Graph 1 depicts the results of the control. RNA concentration is 4284pg/µl. RIN is 9.2

18S and 28S ribosomal bands clearly evident.

 

Graph 2 depicts the results of tissue fixed in STUMol® Molecular Biology Tissue Fixative, but not processed. RNA concentration is 275ng/µl. RIN is 7.1   18S and 28S bands clearly visible.

 

Graph 3 depicts the results of tissue fixed in STUMol® Molecular Biology Tissue Fixative, then processed to paraffin.  RNA concentration is 262ng/µl. RIN is 5.2  Note 18S and 28S bands.

 

RNA from tissue fixed in STUMol® Molecular Biology Tissue Fixative, but not taken to paraffin blocks is an excellent source of RNA suitable for downstream applications, including microarray.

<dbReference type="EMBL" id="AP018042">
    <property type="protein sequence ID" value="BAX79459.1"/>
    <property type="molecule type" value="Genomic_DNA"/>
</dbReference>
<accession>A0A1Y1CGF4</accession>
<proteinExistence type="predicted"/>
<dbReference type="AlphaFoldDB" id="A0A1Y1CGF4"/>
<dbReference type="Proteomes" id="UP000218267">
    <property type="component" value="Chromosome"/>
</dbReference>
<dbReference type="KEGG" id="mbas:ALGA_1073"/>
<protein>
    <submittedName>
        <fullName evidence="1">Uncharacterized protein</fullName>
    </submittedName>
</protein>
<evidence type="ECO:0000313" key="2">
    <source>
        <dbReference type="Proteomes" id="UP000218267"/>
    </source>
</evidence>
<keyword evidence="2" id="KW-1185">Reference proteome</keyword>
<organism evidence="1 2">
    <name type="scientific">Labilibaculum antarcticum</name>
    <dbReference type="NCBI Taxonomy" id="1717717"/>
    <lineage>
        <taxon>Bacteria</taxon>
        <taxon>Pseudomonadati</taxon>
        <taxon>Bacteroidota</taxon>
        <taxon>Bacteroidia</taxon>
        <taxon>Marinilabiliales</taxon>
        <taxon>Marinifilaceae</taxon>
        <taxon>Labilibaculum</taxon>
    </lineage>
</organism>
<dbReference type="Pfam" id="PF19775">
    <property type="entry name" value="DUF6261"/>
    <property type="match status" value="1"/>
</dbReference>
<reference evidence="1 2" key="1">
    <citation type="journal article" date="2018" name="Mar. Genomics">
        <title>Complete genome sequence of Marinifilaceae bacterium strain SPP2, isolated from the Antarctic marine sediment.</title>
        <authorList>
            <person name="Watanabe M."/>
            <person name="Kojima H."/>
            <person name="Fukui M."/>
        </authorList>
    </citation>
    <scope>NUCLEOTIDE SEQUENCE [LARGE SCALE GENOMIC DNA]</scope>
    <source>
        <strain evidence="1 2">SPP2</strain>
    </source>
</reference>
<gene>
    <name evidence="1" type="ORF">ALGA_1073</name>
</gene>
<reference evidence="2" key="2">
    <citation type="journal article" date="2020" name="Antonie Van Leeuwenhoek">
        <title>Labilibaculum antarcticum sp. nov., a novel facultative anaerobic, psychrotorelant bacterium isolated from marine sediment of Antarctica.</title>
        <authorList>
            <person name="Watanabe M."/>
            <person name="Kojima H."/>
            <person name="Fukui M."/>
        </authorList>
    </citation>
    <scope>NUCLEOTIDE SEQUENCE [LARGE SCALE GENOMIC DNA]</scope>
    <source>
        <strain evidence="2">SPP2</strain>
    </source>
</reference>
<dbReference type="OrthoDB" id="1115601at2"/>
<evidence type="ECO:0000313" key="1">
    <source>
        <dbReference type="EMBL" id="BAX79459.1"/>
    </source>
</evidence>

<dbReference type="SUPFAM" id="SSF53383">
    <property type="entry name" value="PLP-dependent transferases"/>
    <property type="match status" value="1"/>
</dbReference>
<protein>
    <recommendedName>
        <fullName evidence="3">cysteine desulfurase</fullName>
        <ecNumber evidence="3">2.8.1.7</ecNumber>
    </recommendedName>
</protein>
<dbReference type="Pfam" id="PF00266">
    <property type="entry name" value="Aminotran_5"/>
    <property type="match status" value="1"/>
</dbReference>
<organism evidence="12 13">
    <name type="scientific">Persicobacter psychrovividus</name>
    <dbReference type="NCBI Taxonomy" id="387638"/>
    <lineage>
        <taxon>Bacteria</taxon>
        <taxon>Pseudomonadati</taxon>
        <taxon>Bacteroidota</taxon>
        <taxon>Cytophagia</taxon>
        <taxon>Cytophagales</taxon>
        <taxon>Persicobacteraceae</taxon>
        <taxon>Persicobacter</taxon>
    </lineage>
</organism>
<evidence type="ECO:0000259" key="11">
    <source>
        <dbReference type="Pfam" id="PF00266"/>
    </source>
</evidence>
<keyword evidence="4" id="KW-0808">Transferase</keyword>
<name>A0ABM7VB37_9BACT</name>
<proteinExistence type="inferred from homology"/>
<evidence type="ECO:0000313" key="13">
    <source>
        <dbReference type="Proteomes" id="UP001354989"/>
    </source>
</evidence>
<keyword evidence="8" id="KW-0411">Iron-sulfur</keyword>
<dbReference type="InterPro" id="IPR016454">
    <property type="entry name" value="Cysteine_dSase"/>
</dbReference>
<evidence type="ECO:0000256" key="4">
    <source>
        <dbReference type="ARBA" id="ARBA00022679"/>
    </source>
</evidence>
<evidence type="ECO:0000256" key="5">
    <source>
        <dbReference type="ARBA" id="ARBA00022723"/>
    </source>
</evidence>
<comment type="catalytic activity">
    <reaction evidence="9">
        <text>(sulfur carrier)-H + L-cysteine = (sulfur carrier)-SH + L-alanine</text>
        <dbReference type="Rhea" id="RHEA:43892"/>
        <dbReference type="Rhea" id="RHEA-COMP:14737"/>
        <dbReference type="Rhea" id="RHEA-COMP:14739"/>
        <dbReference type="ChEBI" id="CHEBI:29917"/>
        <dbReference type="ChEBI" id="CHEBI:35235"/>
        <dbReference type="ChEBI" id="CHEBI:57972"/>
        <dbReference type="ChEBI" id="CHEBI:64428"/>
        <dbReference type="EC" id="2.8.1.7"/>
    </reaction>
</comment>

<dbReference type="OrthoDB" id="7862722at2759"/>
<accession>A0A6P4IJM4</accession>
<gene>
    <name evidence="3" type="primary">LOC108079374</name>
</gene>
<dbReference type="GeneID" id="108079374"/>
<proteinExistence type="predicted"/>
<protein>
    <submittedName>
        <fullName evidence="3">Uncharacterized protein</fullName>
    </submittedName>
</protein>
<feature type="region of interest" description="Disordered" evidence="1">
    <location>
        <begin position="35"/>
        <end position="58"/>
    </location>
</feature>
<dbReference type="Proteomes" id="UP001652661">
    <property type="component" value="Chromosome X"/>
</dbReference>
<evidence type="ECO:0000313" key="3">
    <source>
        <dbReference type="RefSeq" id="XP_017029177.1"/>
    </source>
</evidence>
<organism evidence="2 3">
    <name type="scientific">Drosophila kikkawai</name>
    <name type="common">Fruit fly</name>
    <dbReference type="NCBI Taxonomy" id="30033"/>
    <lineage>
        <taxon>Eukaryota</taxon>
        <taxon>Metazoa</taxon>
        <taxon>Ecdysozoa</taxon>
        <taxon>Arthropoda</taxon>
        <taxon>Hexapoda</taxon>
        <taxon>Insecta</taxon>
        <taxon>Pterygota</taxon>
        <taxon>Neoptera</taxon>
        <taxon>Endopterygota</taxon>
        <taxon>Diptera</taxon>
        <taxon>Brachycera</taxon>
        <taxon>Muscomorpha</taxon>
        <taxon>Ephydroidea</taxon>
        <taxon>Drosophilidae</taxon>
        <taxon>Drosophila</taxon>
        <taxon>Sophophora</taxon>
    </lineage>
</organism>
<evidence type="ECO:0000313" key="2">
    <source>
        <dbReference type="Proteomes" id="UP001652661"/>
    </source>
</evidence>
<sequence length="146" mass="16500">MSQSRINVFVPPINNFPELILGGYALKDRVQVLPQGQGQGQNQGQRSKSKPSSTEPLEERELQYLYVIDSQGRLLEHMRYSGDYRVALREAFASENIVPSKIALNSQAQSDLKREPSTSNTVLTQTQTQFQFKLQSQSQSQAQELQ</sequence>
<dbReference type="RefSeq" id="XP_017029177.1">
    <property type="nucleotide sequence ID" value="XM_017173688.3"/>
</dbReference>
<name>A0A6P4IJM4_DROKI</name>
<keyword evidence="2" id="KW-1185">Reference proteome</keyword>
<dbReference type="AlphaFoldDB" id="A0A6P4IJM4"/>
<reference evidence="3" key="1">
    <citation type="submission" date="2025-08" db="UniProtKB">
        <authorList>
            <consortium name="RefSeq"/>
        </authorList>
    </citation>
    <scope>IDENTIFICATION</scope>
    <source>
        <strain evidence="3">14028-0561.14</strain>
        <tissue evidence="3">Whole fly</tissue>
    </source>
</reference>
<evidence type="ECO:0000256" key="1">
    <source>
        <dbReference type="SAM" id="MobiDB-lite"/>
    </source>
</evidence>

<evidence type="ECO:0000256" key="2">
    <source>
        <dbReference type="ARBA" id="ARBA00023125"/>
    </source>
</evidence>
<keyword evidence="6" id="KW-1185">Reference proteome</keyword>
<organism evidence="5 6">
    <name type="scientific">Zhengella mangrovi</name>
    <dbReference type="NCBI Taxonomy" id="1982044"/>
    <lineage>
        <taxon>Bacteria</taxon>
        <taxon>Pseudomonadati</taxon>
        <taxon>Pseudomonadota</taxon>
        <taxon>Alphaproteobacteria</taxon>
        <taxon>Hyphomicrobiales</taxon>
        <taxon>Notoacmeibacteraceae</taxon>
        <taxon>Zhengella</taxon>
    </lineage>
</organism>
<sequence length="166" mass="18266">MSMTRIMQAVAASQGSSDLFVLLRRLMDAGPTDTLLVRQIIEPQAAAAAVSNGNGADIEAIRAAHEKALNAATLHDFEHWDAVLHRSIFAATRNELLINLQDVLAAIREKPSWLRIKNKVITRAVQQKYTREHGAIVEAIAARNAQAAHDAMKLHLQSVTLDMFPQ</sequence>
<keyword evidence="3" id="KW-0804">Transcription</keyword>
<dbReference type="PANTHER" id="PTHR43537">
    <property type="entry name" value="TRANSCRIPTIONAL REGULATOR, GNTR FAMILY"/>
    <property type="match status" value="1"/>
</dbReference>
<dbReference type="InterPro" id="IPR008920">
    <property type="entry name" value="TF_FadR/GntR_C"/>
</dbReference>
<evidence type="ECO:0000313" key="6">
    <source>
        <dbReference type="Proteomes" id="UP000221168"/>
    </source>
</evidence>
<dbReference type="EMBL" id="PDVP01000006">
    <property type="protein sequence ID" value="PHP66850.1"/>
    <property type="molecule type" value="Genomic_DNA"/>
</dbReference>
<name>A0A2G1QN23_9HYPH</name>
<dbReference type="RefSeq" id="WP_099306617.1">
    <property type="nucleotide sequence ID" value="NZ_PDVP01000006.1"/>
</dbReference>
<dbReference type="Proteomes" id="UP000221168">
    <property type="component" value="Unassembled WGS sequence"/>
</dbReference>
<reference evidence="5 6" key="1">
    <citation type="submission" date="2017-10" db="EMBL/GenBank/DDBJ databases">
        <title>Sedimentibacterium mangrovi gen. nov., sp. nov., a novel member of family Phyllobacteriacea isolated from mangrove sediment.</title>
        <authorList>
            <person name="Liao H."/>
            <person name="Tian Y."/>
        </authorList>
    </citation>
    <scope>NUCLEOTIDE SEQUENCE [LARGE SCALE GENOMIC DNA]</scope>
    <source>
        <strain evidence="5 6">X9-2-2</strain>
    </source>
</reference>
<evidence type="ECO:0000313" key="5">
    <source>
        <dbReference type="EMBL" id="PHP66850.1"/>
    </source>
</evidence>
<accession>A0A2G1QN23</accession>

Tissue fixed in STUMol® Molecular Biology Tissue Fixative then paraffin-embedded utilizing laser capture microdissection is suitable for amplification and further study.

 

Electropherograms credit:  PHL of Leidos Biomedical Inc.

Lawrence Sternberg, Ph.D (Lab Head), Andrew Warner, MS, Tamara Morgan, HT(ASCP) and Yelena Golubeva, Ph.D